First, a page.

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live well SISTER TO SISTER The gift of a healthy kidney gives sibling another chance at life SMARTER HEALTHCARE FOR SOUTHERN CALIFORNIA

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A CLINICAL TRIAL FOR PATIENTS WITH LOU GEHRIG S DISEASE PROBING THE IMPACTS OF LEGALIZED MARIJUANA SUMMER 2018 live well SMARTER HEALTHCARE FOR SOUTHERN CALIFORNIA SISTER TO SISTER The gift of a healthy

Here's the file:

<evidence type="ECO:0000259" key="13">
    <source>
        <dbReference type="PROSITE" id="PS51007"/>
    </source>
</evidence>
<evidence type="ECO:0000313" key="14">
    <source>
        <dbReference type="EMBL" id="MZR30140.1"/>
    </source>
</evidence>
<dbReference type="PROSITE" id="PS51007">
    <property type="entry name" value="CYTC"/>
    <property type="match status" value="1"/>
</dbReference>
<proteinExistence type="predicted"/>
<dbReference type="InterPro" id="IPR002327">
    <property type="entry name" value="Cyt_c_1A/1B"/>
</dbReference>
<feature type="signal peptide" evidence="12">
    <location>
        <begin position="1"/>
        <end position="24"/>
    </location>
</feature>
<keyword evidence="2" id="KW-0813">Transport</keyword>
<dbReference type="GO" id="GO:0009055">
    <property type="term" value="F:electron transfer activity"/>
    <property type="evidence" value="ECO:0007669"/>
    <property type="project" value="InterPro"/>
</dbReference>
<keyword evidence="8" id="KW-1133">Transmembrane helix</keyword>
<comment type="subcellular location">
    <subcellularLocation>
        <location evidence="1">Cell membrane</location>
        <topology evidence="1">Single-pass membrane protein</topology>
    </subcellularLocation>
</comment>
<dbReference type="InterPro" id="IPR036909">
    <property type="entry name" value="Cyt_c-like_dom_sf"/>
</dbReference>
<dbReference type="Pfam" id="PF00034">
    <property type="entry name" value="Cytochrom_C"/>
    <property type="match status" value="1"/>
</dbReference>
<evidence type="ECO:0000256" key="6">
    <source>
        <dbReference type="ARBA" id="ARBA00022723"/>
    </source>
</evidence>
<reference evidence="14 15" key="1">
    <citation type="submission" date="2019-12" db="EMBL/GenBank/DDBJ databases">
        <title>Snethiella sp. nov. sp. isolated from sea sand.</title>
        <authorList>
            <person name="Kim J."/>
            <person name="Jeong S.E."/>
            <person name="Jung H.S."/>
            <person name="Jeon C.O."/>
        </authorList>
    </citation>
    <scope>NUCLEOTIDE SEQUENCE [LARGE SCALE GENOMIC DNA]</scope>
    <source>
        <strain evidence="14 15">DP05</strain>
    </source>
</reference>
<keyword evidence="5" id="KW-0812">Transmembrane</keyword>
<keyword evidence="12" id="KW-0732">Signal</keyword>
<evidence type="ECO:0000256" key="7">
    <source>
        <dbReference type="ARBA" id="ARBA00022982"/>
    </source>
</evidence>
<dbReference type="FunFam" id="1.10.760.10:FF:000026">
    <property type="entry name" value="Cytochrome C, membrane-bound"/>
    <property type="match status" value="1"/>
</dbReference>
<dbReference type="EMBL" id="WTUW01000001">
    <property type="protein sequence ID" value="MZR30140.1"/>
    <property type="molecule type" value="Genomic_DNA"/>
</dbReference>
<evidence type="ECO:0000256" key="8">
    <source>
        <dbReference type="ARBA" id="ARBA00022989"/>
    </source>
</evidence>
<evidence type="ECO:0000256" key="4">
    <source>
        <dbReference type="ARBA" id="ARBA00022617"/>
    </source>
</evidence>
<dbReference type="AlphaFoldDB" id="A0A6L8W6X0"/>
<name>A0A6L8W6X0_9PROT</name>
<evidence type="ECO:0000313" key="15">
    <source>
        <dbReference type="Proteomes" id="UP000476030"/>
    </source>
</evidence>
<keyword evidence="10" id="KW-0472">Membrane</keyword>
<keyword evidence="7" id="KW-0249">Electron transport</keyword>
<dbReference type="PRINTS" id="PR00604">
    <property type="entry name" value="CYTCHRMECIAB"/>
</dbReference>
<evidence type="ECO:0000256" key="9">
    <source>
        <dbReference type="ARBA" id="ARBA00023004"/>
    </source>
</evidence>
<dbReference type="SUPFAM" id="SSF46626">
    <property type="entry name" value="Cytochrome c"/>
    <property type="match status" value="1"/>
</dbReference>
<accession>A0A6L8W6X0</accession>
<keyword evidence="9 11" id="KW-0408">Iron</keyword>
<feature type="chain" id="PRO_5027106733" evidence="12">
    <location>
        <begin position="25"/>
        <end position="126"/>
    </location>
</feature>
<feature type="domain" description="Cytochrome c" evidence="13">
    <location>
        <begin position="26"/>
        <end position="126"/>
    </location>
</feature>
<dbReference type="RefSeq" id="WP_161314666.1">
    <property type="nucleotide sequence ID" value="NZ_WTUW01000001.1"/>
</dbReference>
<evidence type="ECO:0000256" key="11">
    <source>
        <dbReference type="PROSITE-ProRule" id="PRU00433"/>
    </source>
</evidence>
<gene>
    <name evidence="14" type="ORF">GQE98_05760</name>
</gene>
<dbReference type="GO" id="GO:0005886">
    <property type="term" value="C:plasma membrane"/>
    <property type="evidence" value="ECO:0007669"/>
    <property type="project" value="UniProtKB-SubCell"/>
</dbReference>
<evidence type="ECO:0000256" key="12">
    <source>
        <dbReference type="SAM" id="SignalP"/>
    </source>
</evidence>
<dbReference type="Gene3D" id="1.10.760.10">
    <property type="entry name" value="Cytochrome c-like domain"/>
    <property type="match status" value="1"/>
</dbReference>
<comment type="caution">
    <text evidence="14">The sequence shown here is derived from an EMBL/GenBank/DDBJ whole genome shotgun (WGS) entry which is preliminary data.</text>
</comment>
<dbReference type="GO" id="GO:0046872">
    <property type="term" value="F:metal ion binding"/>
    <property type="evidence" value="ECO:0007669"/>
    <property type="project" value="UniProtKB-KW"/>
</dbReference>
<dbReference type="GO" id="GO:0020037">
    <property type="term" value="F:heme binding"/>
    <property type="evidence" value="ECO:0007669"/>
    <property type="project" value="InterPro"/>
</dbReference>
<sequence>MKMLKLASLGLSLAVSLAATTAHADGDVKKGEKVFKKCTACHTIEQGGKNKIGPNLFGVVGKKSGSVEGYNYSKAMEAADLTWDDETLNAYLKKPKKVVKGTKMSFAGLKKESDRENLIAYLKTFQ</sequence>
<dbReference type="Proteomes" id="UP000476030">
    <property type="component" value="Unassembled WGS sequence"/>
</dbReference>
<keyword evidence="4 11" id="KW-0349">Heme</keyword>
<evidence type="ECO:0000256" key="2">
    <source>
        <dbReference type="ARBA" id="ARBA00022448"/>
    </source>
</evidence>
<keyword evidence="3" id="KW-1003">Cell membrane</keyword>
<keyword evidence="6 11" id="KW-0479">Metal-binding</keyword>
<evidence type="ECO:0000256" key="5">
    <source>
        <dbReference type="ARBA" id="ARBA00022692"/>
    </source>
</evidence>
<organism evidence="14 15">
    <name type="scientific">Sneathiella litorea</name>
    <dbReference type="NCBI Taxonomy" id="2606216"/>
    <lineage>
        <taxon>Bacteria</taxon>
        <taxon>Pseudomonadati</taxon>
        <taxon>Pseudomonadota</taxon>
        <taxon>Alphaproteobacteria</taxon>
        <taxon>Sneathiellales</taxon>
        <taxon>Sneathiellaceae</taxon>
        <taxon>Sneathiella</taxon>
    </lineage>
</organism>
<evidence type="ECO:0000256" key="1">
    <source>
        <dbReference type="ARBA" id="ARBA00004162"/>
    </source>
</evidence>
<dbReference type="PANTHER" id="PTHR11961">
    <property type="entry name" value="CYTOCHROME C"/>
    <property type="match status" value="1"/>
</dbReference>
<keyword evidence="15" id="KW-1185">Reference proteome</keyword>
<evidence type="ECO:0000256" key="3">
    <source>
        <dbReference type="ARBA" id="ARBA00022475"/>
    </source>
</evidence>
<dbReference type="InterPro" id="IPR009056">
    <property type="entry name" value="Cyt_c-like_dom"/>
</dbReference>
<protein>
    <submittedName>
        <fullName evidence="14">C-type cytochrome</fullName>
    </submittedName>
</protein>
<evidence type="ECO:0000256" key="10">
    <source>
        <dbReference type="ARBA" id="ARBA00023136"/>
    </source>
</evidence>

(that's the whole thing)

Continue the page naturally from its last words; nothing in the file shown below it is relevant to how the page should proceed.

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A CLINICAL TRIAL FOR PATIENTS WITH LOU GEHRIG S DISEASE PROBING THE IMPACTS OF LEGALIZED MARIJUANA SUMMER 2018 live well SMARTER HEALTHCARE FOR SOUTHERN CALIFORNIA SISTER TO SISTER The gift of a healthy kidney gives sibling another chance at life NOTES 2 FROM RESEARCH TO CLINICAL CARE, WE HAVE IT COVERED A s Orange County s only academic medical center, we play a unique role in meeting the health needs of our community. Our combination of high-value complex care provided by leading clinicians and UCI s cuttingedge research right here in our backyard means residents don t have to travel far for expert medical care. Our growing program in kidney transplantation is a case in point. People in need of a transplant no longer have to head to Los Angeles or beyond for this complex procedure. Our highly skilled transplant team can perform this operation whenever matching kidneys are available. On page 6 of this issue of Live Well, the story about kidney transplant patients Xenia and Delia Morales underscores the devotion of our transplant team and the importance of our living donor program to helping others who are awaiting this life-saving procedure. From our kidney transplant program to our National Cancer Institutedesignated comprehensive cancer center and our neurosciences and digestive disease programs, UCI Health offers care and treatment that far exceed what community hospitals can provide. This is due in large part to our academic and clinical research that has far-reaching implications for public health. For example, on page 3, infectious disease expert Dr. Susan S. Huang discusses work that is reducing the spread of dangerous superbugs in nursing homes. Huang, a national leader in this arena, is spearheading research that may change how communities across the country respond to outbreaks. On page 10, learn about UCI neuroscientist Daniele Piomelli and his quest to better understand the medical properties and health impacts of cannabis. With the legalization of marijuana, he explains why Californians need unbiased research to clarify how marijuana use may impact lives. As we grow our network of convenient, ambulatory care centers to improve access to our expert primary care physicians and specialists, we also strive to protect our patients. That s why we are proud of our eighth consecutive A hospital safety grade from the nation s leading safety watchdog group. Each day, our physicians many of whom have been named Best Doctors in America our nurses and other healthcare professionals work tirelessly to keep you at the pinnacle of good health. Even with something as basic as advising you on how to protect your feet this summer (don t miss the story on page 5 on flip-flops!), our goal is to help you keep small ailments from becoming chronic problems. Kind regards, Richard J. Gannotta, DHA, FACHE Interim CEO and Chief Operating Officer, UCI Health LIVE WELL CHIEF EXECUTIVE OFFICER (INTERIM) CHIEF OPERATING OFFICER Richard J. Gannotta, DHA, FACHE CHIEF STRATEGY OFFICER Teresa Conk ASSISTANT MARKETING DIRECTOR Daphne Tam PUBLIC INFORMATION OFFICER John Murray MANAGING EDITOR Kristina Lindgren DESIGN, EDITORIAL & CONTRIBUTORS Moon Tide Media ART DIRECTOR Angela Akers EDITOR Shari Roan DESIGNER Kelsey Elliott BRAND PUBLISHER Hannah Lee If you have comments or questions, please contact: UCI Health Marketing & Communications 333 City Blvd. West, Suite 1250, Orange, CA The information contained in this magazine is not meant to replace the advice of your physician. YOU MAKE THE DIFFERENCE Few things in life matter more than your health. If you or someone close to you has experienced UCI Health s personalized, researchdriven care, then you know how Orange County s only academic medical center is improving the lives of people in our community and beyond. We couldn t do it without you. Your philanthropic support drives clinical innovations like the ones you ll read about in the following pages. If you would like to make a gift to thank a provider, honor the memory of a loved one or establish a lasting legacy, call or visit ucirvinehealth.org/giving DISCOVERIES PREVENTING THE SPREAD OF SUPERBUGS TO THE MOST VULNERABLE WRITTEN BY LAUREL DIGANGI In the fight against multidrug-resistant organisms, or superbugs, UCI Health infectious diseases expert Dr. Susan S. Huang has long been a superwoman. Her groundbreaking clinical trial, published in the New England Journal of Medicine in 2013, demonstrated that a simple protocol known as decolonization could dramatically decrease superbugs in intensive care units. The protocol involves cleaning patients skin and swabbing their nostrils with an antibacterial agent before admitting them to an intensive care unit. With decolonization, we reduced the superbug MRSA (methicillin-resistant Staphylococcus aureus) by 37 percent and reduced all bloodstream infections by 44 percent, says Huang, director of epidemiology and infection prevention at UC Irvine Medical Center. Thanks to Huang, decolonization is now considered best practice in all U.S. intensive care units to protect patients from MRSA, one of an alphabet soup of antibioticresistant superbugs. For patients who are elderly, sick or frail, contracting a superbug can be deadly. That s why Huang is involved in two large-scale decolonization projects involving vulnerable patients those in nursing homes, long-term acute care facilities and general medical and surgical units in the hospital. The studies are known as the Protect Trial and the SHIELD Orange County project. The Protect Trial, now underway, involves 28 nursing homes in Orange County and southern Los Angeles County. Half the nursing homes are following routine bathing and hygiene procedures; the others are practicing decolonization. Because non-infected patients can be unwitting carriers of multidrug-resistant organisms, decolonization can reduce the spread of superbugs to others and prevent patient infections. People who carry these organisms are at higher risk for drug-resistant infections later, says Huang, especially if they have breaks in their skin, have undergone surgery or have bedsores. They re also at a higher risk for developing pneumonia. The SHIELD project is a regional collaboration funded by the Centers for Disease Control and Prevention (CDC). Plugging regional data into a mathematical simulation model, Huang and her team identified 17 hospitals, 18 nursing homes and three long-term acute care facilities that together share the most patients. These 38 facilities have adopted a decolonization intervention. The nursing homes and long-term acute care facilities switched to a chlorhexidine bathing soap and are applying an overthe-counter iodine-based swab to the nose. In hospital wards, the project targets patients who are already known to harbor superbugs. In the hospitals ICUs, all patients already receive the chlorhexidine bath and nasal swab as the standard of care. Before we began the SHIELD Project, we sampled people in these facilities and found that 64 percent of residents in nursing homes and 80 percent of the long-term acute-care patients had a multidrug-resistant organism, she says. These numbers are alarming when you consider the number of people we need to protect. The problem, Huang explained, is that people are more likely to get multidrug-resistant organisms when they receive antibiotics that kill off susceptible bacteria. Moreover, patients in hospital, nursing home and long-term care settings require hands-on care, which can spread contagion. Huang expects the Protect and SHIELD studies to show these simple SUPERBUG THREAT 4.1 million Americans reside in nursing homes. Nearly 70 percent of them are prescribed antibiotics each year. However up to 75 percent of these antibiotics are prescribed incorrectly. About 27 percent of U.S. nursing home patients carry a superbug. Sources: Centers for Disease Control and Prevention, American Journal of Infection Control interventions we re implementing can make a big difference. Over time, she believes the studies can actually reduce Orange County s drugresistant organisms. If we can control disease among high-risk patients, then it s possible we will do good for the entire community, she says. To learn more about drug-resistant bacteria and infection control, visit ucirvinehealth.org/infectioncontrol UCIRVINEHEALTH.ORG 3 HEALTH FILES UCI HEALTH GETS HIGH MARKS FOR PATIENT CARE AND SAFETY Top Leapfrog Safety Grade UCI Health received an eighth consecutive A in The Leapfrog group s Hospital Safety Grade, which rates how well hospitals protect patients from errors, injuries and infections. The spring 2018 Hospital Safety Grade is compiled by the nonprofit patient safety watchdog organization. The Leapfrog report is the first and only hospital safety rating to be peer-reviewed in the Journal of Patient Safety. The score is free to the public and designed to give consumers information they can use to protect themselves and their families when facing a hospital stay. Critical-Care Nursing Three intensive care units at UC Irvine Medical Center have received the silver-level Beacon Award for Excellence, a prestigious recognition of caregivers who successfully adhere to the highest standards of acute and critical care nursing. The award from the American Association of Critical- Care Nurses was issued to the neurosciences, cardiac care and medical intensive care units in recognition of exceptional patient care and healthy work environments. Nearly 50 nurses in the three honored UC Irvine Medical Center intensive care units hold advanced specialty certifications. Stroke Care The UCI Health Comprehensive Stroke and Cerebrovascular Center has earned The Joint Commission s Gold Seal of Approval and the American Heart Association/American Stroke Association s Heart-Check mark for Advanced Certification for Comprehensive Stroke Centers. It is the third time UCI Health has earned the designation since the Comprehensive Stroke Centers program was established in To be eligible for advanced certification, hospitals must meet standards as a Primary Stroke Center and provide services such as advanced imaging capabilities, round-theclock availability of specialized treatments and staff who possess the unique education and competencies to care for complex stroke patients. Best Doctors Nearly 90 UCI Health physicians were named Best Doctors in America for The honor, given to just 5 percent of U.S. doctors in a national survey of their peers, means UCI Health has more physicians trusted by other doctors than any other hospital in Orange County and the region. UCI Health honorees represent 30 medical specialties. Best Doctors has a worldwide reputation for reliable, impartial results by remaining independent. Doctors cannot pay to be included in the Best Doctors database. The list is assembled through validated peer review, in which doctors who excel in their specialties are selected by their peers in the profession. The list is audited and certified by the Gallup organization. Learn how we keep patients safe at ucirvinehealth.org/patientsafety 4 LIVE WELL HEALTH FILES THE TROUBLE WITH FLIP-FLOPS STRAWBERRY-ACAI- CHIA SMOOTHIE BOWL Cool as an ocean breeze, a fruit smoothie bowl offers a fast, tasty way to beat the summer heat. This good-for-you smoothie recipe is a favorite of registered dietitian Katie Rankell of the UCI Health Weight Management Program. It features fruit and healthy supplements such as acai berry powder and chia seeds. The suggested toppings further amp up the nutritional benefits and add a fun, artistic touch to your smoothie. Customize each to suit your own tastes, then find a spoon and enjoy! INGREDIENTS 1½ cups halved strawberries, frozen ½ large banana, frozen 1 cup unsweetened hemp milk 1 tablespoon chia seeds 1 teaspoon acai berry powder 1 tablespoon honey OPTIONAL TOPPINGS ½ large banana, not frozen 1 tablespoon chia seeds ¼ cup raspberries Serves 2 DIRECTIONS In blender, add strawberries, ½ frozen banana, hemp milk, chia seeds, acai berry powder and honey. Blend well. Divide into two bowls. Slice unfrozen ½ banana and arrange slices on top of each bowl, then sprinkle on additional chia seeds. Garnish with raspberries and blueberries. NUTRITIONAL INFORMATION Per serving (without toppings): 173 calories 44 calories from fat 5.2 g total fat 73 mg sodium 396 mg potassium 4.1 g protein 18 g sugars 28.9 g carbohydrates 4.7 g dietary fiber The UCI Health Live Well blog has a library of recipes, many with videos, to help you eat healthier. Visit ucirvinehealth.org/eatwell Flip-flops symbolize summer in Southern California. But the ubiquitous footwear can be a flop in some circumstances. These sandals are fine for a short walk to the beach, said Dr. Andrew R. Hsu, a UCI Health orthopaedic surgeon who specializes in foot and ankle conditions. But using flip-flops as your go-to shoe year-round can definitely lead to problems. There are many ways you can get into trouble with them. These casual thong-style sandals often made of rubber or plastic can aggravate foot conditions such as plantar fasciitis, arthritis and tendinitis. Foot and toenail fungi are more easily contracted when wearing flip-flops, especially when wearers are walking in dirty, moist environments or in public places where others germs can flourish. Wearing flip-flops can create problems for people with diabetes, older people with thinning skin and people with rheumatoid arthritis or immunosuppressive disorders, causing blisters and sores. Diabetics, who often cannot feel these types of injuries, may be in particular danger because their small wounds or blisters can more easily become infected. Because feet in flip-flops are largely unprotected, toes can be stubbed or stepped on. Flip-flop wearers can slip on wet surfaces as well as on automobile pedals while driving. Walking too much on concrete while wearing flip-flops may cause stress fractures. Ideal footwear for people with any foot condition is stiff, well-cushioned and has a good arch built in, Hsu said. Unfortunately the vast majority of flip-flops are the complete opposite of that. Hsu recommends wearing sturdier sandals with better traction. To learn more about foot and bone health, visit ucirvinehealth.org/orthopaedics UCIRVINEHEALTH.ORG 5 THE GIFT OF LIFE Nadia Morales gave a healthy kidney to her sister, Xenia, then nursed her back to health and stood beside her on the path to wellness WRITTEN BY NANCY BRANDS WARD PHOTOGRAPHED BY LAUREN PRESSEY Xenia Morales, left, and her older sister, Nadia, are inseparable. Three days after Christmas in 2013, 23-year-old Xenia Morales experienced such severe chills that even layers of blankets couldn t keep her warm in the Huntington Beach home where she lives with her parents. With her pulse barely registering, her family rushed her to the closest emergency room. When they finally let me in, I saw her lying there with all these needles, lines, tubes everywhere, says her sister, Nadia Morales, then 27. The doctor says, Do you know she s dying? and I felt this big crush in my heart. Within months, Xenia sought the help of UCI Health nephrologists and later that year she had a new kidney, thanks to her sister and donor and the expanding UCI Health kidney transplant program. Until the weekend she fell ill, Xenia had been healthy and busy, taking college classes and attending beauty school, plus working to pay tuition. She d recently passed the state test for her cosmetology license and had accepted a job at a beauty salon. But on the Sunday before she was scheduled to start her job, her kidneys quit working. Xenia s kidneys were unable to do their job of filtering waste and extra fluid from her blood, turning her blood the color of pink lemonade. She needed a transfusion of 10 units of blood, which is just about the total amount her body held. Doctors told her family that without emergency care she would have died within a few hours. While there are many causes of kidney failure from diabetes to heart disease to drug abuse in Xenia s case, her kidneys hadn t developed properly after her premature birth at 8 months gestation. Yet no one was aware that her kidneys were much smaller than the normal size of a human fist, and their failure at age 23 came as a complete surprise. As Xenia battled her illness and began kidney dialysis, the sisters became almost inseparable. In the intensive care unit and hospital, at doctor visits and dialysis treatments, Nadia never left her sister s side. Nadia encouraged her whenever Xenia felt like giving up. Nadia also researched the advantages of peritoneal dialysis, which fills the abdomen with a special solution to clean the blood, and she convinced Xenia it would give her greater independence and quality of life. Nadia even acted as her needle-shy sister s caretaker by cleaning and maintaining the dialysis lines. Inseparable before the ordeal, the two sisters are even closer. They tell the story together, both contributing different pieces of it and frequently finishing each other s sentences. Four months after Xenia s collapse, Nadia made the decision to give one of her own kidneys to her sister and it truly became their story. It s one that too few kidney failure patients can claim. In 2016, more than 30,000 U.S. kidney transplants were performed. That s a record high, but more than 100,000 people still languish on the list for a replacement kidney. The problem is a lack of kidneys from both deceased and live donors. In Orange County, the wait for a deceased donor kidney can be as long at 10 years. A live donor is gold, says Dr. Donald C. Dafoe, who is UCI Health s chief of transplant surgery. If someone comes to us with a live donor, we can do that transplant within three to six months once all testing is complete. After Nadia decided to donate one of her healthy kidneys, she turned out to be almost a perfect match, lining up with Xenia on five of six biomarkers. The more biomarkers that match, the less risk there is that the recipient s body will reject the donor kidney. When the transplant team nurse called to give me the good news, Nadia says, I knew that God had his own plan. The sisters went back and forth over the usual questions: Are you sure you want to do this? What if something happens and you need the kidney later on? What about the dietary restrictions you ll have to follow after surgery? But Nadia was committed. On Dec. 14, 2014 just months after learning of the match the sisters headed to UC Irvine Medical Center in Orange for the transplant surgery. The odds of successful transplants have improved greatly in recent years thanks to advances in drugs and aftercare, says Dafoe. These improvements also have expanded the number of candidates who qualify for transplants. Yet the need has also increased because of our aging population along with the soaring rate of type 2 diabetes, which often leads to serious kidney disease. The UCI Health kidney transplant program is expanding to meet this mushrooming need and to ensure that area residents get top-notch care where they live. We re on solid footing to become the face of transplant in Orange County, says nephrologist Dr. Uttam G. Reddy, medical director of the kidney transplant program. Our outcomes are better than the national average on par some of the top transplant programs in the country. That s the gold standard for me. In addition, UCI Health s state-of-the-art outpatient dialysis program helps prolong the lives of people with kidney failure, including those who are waiting for a kidney donor or who aren t candidates for transplantation. The nephrology team also supports home peritoneal dialysis and hemodialysis, and it staffs an inpatient unit for acute dialysis at the medical center. Even with the best care, dialysis isn t as good as a transplant. The five-year survival rate for people on dialysis is only 50 percent, says Dr. Hirohito Ichii, the surgeon who t